After the swarm of GM engineers finally left the car alone, our photographers were able to move in and snap some shots up close. What they found was a heavily modified Chevrolet Orlando (which is sold in North America, but not the US) with tons of gas-electric hybrid components and testing gear scattered about the interior. The cargo area, for one, is stuffed with a battery and rudimentary cooling system comprised of tubes, and the battery's casing has a "High-Voltage" warning sticker affixed to it. No plug-in port is visible, leading us to suspect it's a straight-up hybrid. Our spy photographers were wondering if it was the Volt MPV5 concept testbed, which debuted at the Beijing Auto Show in 2010, but they have heard the MPV5 was cancelled to divert resources to the Cadillac ELR. No Voltec powertrain is suspected in this Orlando mule.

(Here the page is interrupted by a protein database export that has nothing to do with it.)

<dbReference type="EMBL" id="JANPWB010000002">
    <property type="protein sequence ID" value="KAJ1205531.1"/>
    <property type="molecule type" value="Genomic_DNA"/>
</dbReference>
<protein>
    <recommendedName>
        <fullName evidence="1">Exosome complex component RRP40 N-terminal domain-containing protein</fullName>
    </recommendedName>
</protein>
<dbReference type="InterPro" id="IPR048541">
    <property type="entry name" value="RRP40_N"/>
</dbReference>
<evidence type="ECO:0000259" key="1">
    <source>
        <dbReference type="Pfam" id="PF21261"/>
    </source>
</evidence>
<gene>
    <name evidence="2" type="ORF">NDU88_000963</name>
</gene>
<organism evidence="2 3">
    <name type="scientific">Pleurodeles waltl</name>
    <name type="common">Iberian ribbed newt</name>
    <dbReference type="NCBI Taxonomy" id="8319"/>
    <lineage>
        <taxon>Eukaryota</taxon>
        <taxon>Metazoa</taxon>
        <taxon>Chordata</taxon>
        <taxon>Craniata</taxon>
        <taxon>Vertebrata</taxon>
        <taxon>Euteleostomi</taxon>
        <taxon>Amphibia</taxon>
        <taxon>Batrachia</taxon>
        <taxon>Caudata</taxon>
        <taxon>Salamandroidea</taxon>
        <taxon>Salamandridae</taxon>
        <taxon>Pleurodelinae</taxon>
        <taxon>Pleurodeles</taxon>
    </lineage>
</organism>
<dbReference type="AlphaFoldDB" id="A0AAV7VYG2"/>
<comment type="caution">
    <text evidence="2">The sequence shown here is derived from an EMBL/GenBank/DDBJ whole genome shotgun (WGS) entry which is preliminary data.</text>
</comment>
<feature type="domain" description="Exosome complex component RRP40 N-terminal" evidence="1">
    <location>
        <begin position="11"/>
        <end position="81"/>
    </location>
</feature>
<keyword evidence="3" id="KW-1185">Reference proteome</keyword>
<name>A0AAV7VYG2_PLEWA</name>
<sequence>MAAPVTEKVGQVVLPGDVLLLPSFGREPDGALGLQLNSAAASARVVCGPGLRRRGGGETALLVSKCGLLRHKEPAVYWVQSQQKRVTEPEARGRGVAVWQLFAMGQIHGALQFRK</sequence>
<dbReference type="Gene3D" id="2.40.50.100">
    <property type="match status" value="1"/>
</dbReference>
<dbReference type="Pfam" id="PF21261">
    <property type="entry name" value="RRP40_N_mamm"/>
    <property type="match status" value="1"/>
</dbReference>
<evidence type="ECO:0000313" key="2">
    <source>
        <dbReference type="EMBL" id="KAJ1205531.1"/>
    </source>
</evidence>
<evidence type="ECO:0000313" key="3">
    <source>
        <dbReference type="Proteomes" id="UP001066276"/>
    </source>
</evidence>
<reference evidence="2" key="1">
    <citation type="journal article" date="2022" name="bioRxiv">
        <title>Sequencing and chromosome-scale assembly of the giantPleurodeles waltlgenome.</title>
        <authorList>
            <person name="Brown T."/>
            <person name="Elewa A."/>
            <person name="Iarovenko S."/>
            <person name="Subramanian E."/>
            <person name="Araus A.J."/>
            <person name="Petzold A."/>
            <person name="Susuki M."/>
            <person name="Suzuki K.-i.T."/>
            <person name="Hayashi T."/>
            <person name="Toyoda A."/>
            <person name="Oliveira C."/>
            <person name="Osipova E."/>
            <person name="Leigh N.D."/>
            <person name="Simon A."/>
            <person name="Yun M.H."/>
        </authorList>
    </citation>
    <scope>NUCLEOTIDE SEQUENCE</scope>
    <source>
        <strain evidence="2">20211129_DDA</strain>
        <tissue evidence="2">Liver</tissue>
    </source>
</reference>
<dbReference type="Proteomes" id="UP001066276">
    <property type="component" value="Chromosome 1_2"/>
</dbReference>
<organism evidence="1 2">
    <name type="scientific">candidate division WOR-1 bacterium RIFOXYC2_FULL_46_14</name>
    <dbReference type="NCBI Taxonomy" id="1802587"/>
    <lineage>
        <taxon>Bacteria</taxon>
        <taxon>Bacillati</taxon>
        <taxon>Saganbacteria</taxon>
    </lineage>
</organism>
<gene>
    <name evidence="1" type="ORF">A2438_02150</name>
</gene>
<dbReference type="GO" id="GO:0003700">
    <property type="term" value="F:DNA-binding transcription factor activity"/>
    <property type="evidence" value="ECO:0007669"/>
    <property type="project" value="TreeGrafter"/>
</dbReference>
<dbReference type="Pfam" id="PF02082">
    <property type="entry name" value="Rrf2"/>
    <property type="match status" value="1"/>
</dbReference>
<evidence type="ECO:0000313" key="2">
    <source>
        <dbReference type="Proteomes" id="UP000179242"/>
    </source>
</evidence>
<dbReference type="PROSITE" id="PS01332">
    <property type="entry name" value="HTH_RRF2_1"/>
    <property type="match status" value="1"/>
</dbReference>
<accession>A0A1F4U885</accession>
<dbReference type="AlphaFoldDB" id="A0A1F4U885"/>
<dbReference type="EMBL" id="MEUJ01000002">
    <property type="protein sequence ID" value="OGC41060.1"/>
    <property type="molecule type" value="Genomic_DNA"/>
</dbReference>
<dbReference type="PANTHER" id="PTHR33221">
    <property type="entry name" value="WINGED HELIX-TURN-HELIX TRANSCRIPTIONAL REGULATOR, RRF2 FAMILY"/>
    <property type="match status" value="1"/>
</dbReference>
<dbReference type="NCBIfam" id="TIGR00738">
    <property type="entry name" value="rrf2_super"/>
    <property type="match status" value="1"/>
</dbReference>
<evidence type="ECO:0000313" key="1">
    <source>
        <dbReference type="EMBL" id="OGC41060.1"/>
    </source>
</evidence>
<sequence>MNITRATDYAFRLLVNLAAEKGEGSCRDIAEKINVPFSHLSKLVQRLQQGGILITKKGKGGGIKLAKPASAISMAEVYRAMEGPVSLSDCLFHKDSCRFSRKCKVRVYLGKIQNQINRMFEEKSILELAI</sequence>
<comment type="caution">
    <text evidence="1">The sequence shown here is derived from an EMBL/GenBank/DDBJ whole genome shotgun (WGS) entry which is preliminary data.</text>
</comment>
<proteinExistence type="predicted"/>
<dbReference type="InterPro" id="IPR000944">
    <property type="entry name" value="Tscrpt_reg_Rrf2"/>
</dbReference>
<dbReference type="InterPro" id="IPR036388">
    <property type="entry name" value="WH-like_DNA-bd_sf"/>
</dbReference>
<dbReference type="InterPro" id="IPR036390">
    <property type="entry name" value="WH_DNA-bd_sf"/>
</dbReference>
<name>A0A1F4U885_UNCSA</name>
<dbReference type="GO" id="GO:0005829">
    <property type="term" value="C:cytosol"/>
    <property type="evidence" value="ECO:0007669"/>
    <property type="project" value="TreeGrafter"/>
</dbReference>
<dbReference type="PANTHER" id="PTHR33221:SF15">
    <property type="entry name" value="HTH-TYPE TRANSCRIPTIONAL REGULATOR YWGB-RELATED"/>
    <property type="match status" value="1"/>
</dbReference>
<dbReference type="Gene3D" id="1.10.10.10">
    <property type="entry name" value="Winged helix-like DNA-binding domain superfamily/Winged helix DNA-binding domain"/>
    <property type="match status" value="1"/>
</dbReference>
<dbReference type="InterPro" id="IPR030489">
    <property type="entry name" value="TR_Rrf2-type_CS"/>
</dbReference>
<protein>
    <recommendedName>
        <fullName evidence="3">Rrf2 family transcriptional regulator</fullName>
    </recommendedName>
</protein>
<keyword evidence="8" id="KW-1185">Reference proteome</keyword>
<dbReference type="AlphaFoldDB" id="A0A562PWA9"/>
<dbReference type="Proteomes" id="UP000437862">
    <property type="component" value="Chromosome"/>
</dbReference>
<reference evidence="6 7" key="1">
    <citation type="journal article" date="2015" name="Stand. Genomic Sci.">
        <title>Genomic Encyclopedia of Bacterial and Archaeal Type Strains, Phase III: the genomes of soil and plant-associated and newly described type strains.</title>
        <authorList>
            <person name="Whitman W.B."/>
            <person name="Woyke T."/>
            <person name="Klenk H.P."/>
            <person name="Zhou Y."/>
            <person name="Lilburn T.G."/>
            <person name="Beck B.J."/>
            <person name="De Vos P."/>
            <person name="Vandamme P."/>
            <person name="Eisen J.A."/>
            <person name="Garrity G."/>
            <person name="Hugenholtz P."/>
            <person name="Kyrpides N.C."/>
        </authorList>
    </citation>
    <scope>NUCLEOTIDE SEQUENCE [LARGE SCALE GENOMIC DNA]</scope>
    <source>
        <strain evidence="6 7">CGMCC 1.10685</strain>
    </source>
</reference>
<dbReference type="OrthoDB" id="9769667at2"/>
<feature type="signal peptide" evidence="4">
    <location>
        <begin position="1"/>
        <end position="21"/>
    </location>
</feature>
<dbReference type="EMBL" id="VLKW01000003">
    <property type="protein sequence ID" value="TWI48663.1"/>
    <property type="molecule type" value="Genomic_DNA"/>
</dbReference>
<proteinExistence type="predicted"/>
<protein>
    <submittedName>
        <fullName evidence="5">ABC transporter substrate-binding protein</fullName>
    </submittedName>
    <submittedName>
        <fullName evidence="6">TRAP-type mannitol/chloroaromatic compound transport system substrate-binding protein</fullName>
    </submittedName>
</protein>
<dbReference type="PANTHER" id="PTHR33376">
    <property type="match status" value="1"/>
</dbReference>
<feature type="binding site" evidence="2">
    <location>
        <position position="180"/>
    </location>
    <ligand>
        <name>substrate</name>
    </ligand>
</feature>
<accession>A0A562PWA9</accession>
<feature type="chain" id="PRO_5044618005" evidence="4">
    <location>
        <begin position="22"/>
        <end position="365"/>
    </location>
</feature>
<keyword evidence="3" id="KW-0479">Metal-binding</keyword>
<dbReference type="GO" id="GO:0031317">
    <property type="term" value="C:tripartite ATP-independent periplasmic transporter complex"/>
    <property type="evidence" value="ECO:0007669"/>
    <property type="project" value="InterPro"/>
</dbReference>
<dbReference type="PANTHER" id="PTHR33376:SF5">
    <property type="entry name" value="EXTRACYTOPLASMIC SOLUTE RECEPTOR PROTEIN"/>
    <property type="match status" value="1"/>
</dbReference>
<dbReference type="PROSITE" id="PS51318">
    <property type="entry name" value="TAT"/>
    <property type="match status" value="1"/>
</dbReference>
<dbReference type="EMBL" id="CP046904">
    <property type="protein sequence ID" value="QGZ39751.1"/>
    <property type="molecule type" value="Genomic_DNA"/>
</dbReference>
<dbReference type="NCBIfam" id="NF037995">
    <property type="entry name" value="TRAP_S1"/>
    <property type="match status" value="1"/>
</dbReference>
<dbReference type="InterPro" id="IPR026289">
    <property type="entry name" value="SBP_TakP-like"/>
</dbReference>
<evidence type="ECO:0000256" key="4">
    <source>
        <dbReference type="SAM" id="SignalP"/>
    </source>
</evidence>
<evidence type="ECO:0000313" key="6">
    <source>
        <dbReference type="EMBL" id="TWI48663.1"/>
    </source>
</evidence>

One of the telltale signs of a test mule for a new model – and not a new variant of an existing model – is body modification. From the riveted front end with Chevy Spark headlights to the lengthened cargo area, it's clear from the outside that major modifications have been done to the Orlando's body. After analyzing the pieced-together door panels, our spy photographers also believe the front doors were lengthened and the rear doors were shortened.
These Orlandos have been seen testing since early this year, buy they've been shrouded in mystery until now. They're still quite mysterious (is GM trying to fool us by testing them alongside a Fusion Hybrid instead of a C-Max Hybrid?), but the hybrid battery found in the cargo bay is our biggest clue yet.